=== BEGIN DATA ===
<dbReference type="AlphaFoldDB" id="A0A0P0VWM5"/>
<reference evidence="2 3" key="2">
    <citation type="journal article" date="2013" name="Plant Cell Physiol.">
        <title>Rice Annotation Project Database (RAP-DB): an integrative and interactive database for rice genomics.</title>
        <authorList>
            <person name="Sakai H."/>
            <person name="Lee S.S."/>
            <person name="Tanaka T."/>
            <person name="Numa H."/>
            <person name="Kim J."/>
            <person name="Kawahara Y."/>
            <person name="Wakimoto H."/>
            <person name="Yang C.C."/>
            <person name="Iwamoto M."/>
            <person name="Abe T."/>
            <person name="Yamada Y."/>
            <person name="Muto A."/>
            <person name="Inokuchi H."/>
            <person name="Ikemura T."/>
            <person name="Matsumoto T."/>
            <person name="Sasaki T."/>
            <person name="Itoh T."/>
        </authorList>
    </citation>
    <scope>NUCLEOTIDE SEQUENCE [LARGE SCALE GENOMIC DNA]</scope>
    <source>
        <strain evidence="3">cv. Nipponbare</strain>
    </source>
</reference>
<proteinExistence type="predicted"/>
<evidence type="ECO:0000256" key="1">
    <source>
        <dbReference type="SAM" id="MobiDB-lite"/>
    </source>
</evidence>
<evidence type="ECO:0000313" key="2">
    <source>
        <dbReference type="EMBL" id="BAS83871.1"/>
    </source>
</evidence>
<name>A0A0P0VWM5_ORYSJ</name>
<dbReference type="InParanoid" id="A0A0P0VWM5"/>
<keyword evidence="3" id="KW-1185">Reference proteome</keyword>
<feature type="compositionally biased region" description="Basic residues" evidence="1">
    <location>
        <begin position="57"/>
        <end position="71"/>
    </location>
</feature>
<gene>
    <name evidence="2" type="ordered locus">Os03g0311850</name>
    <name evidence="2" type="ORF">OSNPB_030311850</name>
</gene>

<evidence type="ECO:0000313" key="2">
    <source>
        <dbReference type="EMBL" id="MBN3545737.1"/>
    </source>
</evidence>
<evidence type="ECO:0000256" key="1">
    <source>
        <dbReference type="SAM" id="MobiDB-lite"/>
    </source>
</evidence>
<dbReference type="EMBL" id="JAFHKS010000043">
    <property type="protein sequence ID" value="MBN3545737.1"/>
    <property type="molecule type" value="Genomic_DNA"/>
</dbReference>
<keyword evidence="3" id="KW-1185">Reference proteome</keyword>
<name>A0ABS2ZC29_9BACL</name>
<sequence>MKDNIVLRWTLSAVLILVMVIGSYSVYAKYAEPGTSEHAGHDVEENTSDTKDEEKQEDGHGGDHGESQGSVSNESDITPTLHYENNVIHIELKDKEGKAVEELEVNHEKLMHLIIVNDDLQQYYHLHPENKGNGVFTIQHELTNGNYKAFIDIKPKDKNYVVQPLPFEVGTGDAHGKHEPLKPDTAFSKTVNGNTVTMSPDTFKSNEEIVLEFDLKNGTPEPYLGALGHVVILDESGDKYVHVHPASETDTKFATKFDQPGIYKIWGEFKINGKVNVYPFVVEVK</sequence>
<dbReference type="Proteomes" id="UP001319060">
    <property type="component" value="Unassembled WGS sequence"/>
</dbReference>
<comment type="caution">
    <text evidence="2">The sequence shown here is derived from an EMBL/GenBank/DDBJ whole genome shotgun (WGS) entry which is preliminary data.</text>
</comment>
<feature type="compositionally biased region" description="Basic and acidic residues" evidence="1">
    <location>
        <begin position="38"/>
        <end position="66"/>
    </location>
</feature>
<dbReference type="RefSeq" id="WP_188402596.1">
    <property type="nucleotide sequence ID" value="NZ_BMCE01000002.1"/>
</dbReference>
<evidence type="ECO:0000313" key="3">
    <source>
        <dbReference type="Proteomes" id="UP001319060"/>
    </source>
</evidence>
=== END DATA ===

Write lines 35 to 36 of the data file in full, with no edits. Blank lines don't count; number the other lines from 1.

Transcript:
</evidence>
<evidence type="ECO:0000313" key="2">